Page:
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Caring for the caregiver

caregiving

Question:

 

My sister and I have always gotten along but she never had a good relationship with our mother. I’m beginning to resent doing all of the caregiving for my mom, and my sister uses the excuse that mom “wouldn’t want her help, anyway.” What do I do to keep my relationship with my sister?

 

Answer:

 

It sounds like the first thing you need to do is reframe the question of “who needs the care?” Looking at the situation on the surface, it seems like the answer is “your mom,” which allows your sister to rationalize why it’s not her responsibility to help provide the care. All siblings have a different relationship with each of their parents and regrettably, sometimes those relationships can be like a broken glass with shards of anger and wounded feelings from years past. In those instances, even if a sibling offers to care for an elderly parent, the parent may refuse it or insult them during the process. On the other hand, the adult child could be the one hurling insults, resulting in the dependent parent feeling victimized by the experience. Either way, it’s not a healthy scenario and it is not your responsibility to fix it.

 

So back to that question of “who needs the care?” If you look closely at the situation, the answer is “you.” The goal is to get your sister to refocus and realize that her sister -- with whom she does have a good relationship that’s worth preserving – needs caregiver support. Rather than getting into a debate as to whether or not your sister should reconcile with your mother, or decide who is right or wrong, take the following steps:

 

Step One: Assess your caring of an elderly parent

 

  • Make a list of all the tasks you perform for your mother’s care. Are you taking her to doctor’s appointments and making them, handling her insurance and Medicare bills, cleaning the house, doing grocery shopping, sorting her medications? Providing hands-on care? Making meals? Identify next to each task the average amount of time it takes you to perform it.

 

 

  • Look over both lists. Do you find that the caregiving is affecting your work or other responsibilities?

 

This should give you a clear appreciation of all you are doing and what other things need to be done. Looking at the lists, is there anything on them your sister could do that will give you, the caregiver, support but not involve interacting directly with your mother?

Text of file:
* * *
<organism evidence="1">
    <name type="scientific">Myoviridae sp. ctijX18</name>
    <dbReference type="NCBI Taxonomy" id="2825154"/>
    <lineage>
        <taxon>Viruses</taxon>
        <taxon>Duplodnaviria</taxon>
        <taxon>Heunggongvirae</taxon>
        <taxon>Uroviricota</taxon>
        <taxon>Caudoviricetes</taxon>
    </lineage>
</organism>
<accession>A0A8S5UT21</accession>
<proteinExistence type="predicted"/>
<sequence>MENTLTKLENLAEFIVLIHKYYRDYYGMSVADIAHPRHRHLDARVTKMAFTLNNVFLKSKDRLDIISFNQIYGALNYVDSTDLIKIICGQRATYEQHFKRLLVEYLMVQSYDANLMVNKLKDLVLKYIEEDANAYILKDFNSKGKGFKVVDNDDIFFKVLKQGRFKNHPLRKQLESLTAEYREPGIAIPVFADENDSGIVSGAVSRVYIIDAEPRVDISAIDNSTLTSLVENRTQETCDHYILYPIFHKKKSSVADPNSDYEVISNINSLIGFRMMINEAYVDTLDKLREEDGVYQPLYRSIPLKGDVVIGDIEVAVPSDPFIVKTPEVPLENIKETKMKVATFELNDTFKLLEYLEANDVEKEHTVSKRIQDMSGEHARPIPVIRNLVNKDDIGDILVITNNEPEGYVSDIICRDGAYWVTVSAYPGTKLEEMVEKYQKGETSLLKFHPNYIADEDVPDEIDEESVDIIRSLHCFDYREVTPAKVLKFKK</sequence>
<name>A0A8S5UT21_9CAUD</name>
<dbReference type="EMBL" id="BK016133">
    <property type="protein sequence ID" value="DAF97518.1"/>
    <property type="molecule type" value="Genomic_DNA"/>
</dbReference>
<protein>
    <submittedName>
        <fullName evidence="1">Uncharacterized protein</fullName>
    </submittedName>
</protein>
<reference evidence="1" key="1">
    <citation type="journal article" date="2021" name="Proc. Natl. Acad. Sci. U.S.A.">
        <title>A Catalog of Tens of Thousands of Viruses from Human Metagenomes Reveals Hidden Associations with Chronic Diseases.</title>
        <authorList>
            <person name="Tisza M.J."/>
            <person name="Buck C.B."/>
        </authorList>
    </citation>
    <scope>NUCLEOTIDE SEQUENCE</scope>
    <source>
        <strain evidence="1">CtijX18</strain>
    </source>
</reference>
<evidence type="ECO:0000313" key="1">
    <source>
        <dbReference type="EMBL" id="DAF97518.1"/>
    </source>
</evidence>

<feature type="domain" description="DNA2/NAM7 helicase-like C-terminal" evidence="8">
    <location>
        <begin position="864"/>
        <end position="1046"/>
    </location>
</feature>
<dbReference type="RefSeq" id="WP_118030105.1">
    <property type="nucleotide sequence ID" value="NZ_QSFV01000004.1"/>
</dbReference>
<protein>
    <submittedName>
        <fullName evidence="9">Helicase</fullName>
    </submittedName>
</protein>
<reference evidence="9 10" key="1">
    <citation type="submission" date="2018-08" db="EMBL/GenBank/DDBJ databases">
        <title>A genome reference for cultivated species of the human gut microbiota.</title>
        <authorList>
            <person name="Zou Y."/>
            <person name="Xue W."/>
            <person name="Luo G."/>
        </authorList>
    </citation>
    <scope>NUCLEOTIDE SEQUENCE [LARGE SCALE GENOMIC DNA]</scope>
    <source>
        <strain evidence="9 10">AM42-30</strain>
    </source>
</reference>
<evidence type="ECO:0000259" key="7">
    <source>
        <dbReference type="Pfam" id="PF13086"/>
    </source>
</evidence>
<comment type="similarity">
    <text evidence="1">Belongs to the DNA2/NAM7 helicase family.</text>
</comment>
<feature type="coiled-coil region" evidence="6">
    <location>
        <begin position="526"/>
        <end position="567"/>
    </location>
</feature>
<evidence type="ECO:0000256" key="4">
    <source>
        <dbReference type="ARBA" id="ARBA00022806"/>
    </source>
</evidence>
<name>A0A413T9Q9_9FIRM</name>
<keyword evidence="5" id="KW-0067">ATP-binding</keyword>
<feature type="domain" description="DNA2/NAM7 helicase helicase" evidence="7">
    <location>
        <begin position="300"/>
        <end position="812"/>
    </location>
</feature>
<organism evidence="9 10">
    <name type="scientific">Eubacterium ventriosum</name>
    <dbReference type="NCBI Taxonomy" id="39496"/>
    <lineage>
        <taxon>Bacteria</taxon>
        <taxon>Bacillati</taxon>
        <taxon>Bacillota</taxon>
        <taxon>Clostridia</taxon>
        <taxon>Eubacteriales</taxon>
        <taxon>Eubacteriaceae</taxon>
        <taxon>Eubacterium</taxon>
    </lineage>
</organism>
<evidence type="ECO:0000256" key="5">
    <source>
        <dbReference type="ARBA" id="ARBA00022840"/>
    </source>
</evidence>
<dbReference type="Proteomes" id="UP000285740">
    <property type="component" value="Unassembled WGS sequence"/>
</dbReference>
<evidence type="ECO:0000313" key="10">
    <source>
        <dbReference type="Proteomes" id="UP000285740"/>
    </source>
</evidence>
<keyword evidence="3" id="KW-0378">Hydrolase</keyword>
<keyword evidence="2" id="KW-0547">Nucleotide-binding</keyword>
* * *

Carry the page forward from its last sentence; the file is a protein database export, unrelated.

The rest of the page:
Step Two: Presenting the caregiving opportunity to your sister

 

Approach your sister in a positive way. Don’t guilt-trip her or make her feel that you’re the superior child because you’re doing so much more than she. Consider saying, “I’m starting to find that caring for mom is affecting (whatever it is) and that I’m just not able to keep up with it all alone. I understand that you feel that ‘mom wouldn’t want your help, anyway,’ and I appreciate why you feel that way. There are ways that you could help me and it wouldn’t even involve mom directly. I could sure use my sister.” Give her an opening to respond. Hopefully, she’ll ask how she can help and give you the caregiving support you need.

 

Share with her the caregiving tasks you’ve been performing that do not involve direct interaction with your mother – like scheduling doctor’s appointments, handling the paperwork, making meals (she could drop them off at your place). She could make calls to the local Area Agency on Aging (1.800.677.1116 or eldercare.gov) and other agencies to see if your mom qualifies for benefits and services. Or she could go online to find out at benefitscheckup.org.

 

If she’s the type that will respond well to seeing your list, then share it or just identify tasks on it when you have the conversation.

 

You and your sister might decide it might make sense for you to share the costs of having someone come over and perform some of the tasks that you are currently doing. Non-medical senior care companies can do many caregiver tasks and even provide companionship to your mom, if she needs it.  You’ll find them in the Yellow Pages, usually under home care agencies or home health

 

This approach allows your sister to become a partner in your caregiving. Just remember to keep the focus on you. Even if she says something like, “But mom hates me and I really don’t like her, why should I help?” remain calm and reassure her that you understand how difficult this can be and respond “but this is really about us and I’m the one needing you.”

 

If you remain silent, it is far more likely that your relationship with your sister will become strained and perhaps, just as broken as her relationship with your mother. Caregiving is stressful and it won’t take long for you to feel resentful that it’s all on your shoulders. You deserve your sister’s support and she deserves the chance to provide it – by being asked for it.

 

 

 
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